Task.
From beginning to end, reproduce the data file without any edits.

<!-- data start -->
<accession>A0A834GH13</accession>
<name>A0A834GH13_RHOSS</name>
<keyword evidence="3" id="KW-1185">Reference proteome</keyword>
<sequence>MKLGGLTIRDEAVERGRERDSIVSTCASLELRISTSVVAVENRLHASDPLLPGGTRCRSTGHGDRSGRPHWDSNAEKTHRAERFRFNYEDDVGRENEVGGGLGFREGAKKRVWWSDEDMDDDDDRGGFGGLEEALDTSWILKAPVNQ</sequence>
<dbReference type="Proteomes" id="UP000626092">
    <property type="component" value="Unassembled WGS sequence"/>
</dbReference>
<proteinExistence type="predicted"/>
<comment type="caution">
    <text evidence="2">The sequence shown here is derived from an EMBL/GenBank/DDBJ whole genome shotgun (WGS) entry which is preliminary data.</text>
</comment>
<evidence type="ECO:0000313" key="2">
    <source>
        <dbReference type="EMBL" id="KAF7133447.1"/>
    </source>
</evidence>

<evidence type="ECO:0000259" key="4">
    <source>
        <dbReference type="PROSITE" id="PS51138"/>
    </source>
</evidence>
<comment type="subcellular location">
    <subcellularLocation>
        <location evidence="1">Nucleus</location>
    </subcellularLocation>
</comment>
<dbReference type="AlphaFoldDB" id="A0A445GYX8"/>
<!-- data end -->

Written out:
<accession>A0A834GH13</accession>
<name>A0A834GH13_RHOSS</name>
<keyword evidence="3" id="KW-1185">Reference proteome</keyword>
<sequence>MKLGGLTIRDEAVERGRERDSIVSTCASLELRISTSVVAVENRLHASDPLLPGGTRCRSTGHGDRSGRPHWDSNAEKTHRAERFRFNYEDDVGRENEVGGGLGFREGAKKRVWWSDEDMDDDDDRGGFGGLEEALDTSWILKAPVNQ</sequence>
<dbReference type="Proteomes" id="UP000626092">
    <property type="component" value="Unassembled WGS sequence"/>
</dbReference>
<proteinExistence type="predicted"/>
<comment type="caution">
    <text evidence="2">The sequence shown here is derived from an EMBL/GenBank/DDBJ whole genome shotgun (WGS) entry which is preliminary data.</text>
</comment>
<evidence type="ECO:0000313" key="2">
    <source>
        <dbReference type="EMBL" id="KAF7133447.1"/>
    </source>
</evidence>

<evidence type="ECO:0000259" key="4">
    <source>
        <dbReference type="PROSITE" id="PS51138"/>
    </source>
</evidence>
<comment type="subcellular location">
    <subcellularLocation>
        <location evidence="1">Nucleus</location>
    </subcellularLocation>
</comment>
<dbReference type="AlphaFoldDB" id="A0A445GYX8"/>